As Socrates awaits his upcoming execution; he is visited before dawn by a close old friend Crito. Crito has made arrangements to help Socrates escape from prison. Socrates is grateful to his old friend for his willing to help aide him in the escape. However, Socrates is quite willing to await his execution. Crito tries to change Socrates mind about escaping by presenting him with several arguments. The first is that if Socrates choices to stay, his death will reflect poorly on Crito. The people will think that Crito did nothing to save his friend. If Socrates is worried about the risk or the financial cost to Crito; it’s an expense that he is willing to pay, and that he made arrangements for Socrates to live a life of exile in a pleasant manner. The next argument that Crito pleads to Socrates is that, if he stays, he would be helping his enemies in their injustices, and in turn would make Socrates act in an unjustly manner himself. Also, that Socrates would be abandoning his sons and leave them without a father.
Crito explains that he has come early in the morning due to the fear that Socrates’ death is close. The Delos will be arriving at Athens soon. Crito predicts that the boat will arrive in sometime during the day meaning that Socrates will be executed that following day. Socrates replies that he will not be executed tomorrow but on the third day. “To the pleasant land of Phthia on the third day thou shalt come.”(44b).
Crito is worried that his dear friend is accepting that he will be executed, so he explains that he has made arrangements for Socrates to escape though some bribes. Crito thinks that no one would believe that Socrates had been willing to face his execution but, instead that Crito would be accused of not aiding his friend in to escape. Crito thinks that people would think that he values money more than his friend’s life. Socrates informs his friend that one should only care about the opinion of sensible people; that are willing to see things for what they are and how those things turn out. “But why, my dear Crito, should we care about the opinion of the many? Good men, and they are the only persons who are worth considering, will think of these things truly as they happened” (44C) Crito wants his friend to realize that sometimes the popular opinion is more powerful and any even more dangerous. The public has an unlimited capacity for doing harm to others and his trail/sentencing will be proof of this. Socrates doesn’t see it that way and disagrees with his friend, the public had the power of doing good. Socrates believes that the public doesn’t make the man right or wrong.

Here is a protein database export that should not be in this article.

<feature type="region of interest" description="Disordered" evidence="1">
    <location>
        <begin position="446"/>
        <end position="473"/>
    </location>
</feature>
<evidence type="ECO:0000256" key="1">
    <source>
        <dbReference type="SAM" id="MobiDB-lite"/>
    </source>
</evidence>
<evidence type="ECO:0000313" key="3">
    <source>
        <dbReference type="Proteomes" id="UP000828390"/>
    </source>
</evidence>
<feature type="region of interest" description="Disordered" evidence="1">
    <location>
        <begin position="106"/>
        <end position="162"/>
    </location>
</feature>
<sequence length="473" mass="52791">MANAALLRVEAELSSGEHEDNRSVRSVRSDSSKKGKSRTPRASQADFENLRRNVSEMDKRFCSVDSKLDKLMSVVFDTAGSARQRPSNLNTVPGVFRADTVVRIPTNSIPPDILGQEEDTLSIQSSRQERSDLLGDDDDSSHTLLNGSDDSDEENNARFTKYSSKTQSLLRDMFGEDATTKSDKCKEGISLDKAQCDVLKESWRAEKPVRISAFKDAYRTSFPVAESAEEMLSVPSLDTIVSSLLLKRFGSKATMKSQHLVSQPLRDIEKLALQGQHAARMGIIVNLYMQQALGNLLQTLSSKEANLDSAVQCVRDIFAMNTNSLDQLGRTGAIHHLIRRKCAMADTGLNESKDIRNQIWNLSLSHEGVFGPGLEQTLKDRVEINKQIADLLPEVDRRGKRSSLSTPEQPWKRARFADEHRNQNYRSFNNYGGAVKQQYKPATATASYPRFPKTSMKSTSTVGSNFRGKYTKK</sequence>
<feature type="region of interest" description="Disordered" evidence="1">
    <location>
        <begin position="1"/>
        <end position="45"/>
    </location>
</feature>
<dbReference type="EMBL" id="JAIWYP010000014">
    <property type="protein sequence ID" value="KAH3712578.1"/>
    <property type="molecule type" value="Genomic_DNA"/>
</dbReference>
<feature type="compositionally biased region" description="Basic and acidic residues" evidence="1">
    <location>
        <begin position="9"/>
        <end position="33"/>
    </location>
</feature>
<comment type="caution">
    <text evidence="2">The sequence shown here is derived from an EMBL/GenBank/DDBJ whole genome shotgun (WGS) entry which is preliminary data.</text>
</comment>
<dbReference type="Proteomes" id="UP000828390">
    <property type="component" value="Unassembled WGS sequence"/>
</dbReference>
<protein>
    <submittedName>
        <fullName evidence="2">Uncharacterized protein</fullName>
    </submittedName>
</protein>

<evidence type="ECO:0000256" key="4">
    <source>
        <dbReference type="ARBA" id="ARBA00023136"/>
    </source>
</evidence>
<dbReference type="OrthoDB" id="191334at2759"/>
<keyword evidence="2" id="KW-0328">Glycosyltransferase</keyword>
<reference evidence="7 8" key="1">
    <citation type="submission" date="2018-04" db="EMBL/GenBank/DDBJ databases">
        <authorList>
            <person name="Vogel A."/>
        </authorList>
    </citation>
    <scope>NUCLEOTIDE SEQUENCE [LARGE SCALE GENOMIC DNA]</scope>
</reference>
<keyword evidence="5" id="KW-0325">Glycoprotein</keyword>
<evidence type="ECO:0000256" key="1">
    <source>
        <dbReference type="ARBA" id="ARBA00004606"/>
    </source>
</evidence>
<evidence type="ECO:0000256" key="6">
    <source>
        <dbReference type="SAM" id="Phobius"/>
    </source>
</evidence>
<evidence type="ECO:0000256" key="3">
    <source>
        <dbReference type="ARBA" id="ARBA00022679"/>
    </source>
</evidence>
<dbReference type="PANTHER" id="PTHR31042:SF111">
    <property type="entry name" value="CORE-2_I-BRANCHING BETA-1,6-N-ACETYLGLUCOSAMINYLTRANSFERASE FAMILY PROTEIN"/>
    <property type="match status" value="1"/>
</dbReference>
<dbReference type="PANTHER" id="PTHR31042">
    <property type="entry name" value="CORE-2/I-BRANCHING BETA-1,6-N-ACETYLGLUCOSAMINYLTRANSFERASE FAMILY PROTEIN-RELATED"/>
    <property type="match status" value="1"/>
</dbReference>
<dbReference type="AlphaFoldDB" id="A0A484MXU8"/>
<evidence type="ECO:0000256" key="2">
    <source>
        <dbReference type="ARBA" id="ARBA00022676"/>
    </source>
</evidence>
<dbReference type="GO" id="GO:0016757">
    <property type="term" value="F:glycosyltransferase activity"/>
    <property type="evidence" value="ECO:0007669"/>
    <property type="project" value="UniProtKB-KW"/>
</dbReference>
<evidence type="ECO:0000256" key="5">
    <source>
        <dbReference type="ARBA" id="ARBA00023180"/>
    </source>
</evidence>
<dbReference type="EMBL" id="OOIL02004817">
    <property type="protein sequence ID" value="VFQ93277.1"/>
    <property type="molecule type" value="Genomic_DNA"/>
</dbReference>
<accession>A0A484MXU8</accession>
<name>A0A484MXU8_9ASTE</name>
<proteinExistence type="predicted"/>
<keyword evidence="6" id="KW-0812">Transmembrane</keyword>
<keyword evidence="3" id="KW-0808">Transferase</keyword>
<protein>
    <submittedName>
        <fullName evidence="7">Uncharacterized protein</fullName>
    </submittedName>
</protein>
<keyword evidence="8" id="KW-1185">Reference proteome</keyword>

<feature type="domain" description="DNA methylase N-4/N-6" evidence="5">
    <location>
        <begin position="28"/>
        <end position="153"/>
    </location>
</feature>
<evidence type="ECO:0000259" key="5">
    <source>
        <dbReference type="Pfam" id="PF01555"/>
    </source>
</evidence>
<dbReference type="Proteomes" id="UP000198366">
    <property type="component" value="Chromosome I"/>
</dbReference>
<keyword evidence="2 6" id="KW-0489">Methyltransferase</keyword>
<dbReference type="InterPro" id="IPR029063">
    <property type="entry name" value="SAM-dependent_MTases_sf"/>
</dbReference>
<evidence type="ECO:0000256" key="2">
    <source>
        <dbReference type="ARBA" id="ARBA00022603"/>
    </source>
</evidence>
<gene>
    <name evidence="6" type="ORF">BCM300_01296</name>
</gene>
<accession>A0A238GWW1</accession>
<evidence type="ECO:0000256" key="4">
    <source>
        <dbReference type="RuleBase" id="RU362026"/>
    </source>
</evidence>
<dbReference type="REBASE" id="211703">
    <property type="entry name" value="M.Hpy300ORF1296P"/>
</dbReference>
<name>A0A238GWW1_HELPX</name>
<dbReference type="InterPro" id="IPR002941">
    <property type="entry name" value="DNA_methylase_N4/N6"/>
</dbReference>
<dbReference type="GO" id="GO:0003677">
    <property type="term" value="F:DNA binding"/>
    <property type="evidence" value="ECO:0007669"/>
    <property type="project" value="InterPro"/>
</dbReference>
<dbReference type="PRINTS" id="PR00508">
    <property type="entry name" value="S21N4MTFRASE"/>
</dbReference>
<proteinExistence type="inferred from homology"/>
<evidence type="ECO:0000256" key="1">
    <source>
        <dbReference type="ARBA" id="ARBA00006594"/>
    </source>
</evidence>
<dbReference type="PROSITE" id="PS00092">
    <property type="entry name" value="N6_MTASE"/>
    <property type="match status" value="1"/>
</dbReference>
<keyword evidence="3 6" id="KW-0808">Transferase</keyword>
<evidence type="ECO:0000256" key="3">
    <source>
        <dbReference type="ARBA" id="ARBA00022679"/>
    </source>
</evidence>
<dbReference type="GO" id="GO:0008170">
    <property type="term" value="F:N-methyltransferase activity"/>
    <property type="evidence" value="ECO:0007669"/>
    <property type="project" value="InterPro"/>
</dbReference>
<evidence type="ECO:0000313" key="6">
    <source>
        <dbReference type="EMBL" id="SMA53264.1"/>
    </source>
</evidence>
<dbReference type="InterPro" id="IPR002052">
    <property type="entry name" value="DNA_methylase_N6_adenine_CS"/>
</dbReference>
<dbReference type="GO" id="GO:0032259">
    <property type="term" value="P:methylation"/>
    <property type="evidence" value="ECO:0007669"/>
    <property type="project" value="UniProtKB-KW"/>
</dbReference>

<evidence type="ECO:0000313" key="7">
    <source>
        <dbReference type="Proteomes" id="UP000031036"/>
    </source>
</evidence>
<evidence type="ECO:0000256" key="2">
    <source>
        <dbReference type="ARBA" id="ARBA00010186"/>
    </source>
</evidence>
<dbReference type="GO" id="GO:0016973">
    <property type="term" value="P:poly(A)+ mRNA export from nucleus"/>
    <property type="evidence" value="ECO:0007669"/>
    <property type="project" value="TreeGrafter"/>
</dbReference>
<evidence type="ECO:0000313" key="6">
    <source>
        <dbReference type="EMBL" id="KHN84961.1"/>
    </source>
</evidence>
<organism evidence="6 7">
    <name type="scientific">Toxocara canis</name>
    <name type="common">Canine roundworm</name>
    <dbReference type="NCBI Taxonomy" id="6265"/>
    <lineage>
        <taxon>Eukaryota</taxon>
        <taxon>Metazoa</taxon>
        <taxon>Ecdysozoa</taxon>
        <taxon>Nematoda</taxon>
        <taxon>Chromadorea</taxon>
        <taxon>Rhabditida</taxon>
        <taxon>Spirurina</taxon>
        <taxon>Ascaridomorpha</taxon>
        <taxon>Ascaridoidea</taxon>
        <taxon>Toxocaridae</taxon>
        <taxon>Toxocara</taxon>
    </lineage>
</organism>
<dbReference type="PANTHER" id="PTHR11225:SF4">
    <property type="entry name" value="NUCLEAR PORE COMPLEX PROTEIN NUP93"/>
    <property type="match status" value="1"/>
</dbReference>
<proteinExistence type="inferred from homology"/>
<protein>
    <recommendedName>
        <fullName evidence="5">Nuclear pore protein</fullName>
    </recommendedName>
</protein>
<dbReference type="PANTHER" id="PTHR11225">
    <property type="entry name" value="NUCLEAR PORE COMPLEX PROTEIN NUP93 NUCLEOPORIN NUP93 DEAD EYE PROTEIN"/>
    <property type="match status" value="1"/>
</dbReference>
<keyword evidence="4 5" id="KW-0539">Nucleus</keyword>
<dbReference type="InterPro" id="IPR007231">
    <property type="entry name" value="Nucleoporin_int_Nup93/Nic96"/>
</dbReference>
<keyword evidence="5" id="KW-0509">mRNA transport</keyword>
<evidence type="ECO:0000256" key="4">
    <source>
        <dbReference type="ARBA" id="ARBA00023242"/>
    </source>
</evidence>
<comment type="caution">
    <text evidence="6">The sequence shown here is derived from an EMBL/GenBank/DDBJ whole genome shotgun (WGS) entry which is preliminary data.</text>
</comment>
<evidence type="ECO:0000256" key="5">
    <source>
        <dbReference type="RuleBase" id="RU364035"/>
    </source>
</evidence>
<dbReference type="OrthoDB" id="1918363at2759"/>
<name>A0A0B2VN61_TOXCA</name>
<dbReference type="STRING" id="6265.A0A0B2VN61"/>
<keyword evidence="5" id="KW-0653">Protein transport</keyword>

The next argument that Crito address to Socrates; is does he fear of putting his friends endangering or at an inconvenience for escaping. Crito and others friends are willing to face the danger of this and understand the risk. Crito doesn’t want Socrates to fear living in exile because he can ensure that Socrates will leave in comfort. Several wealthy...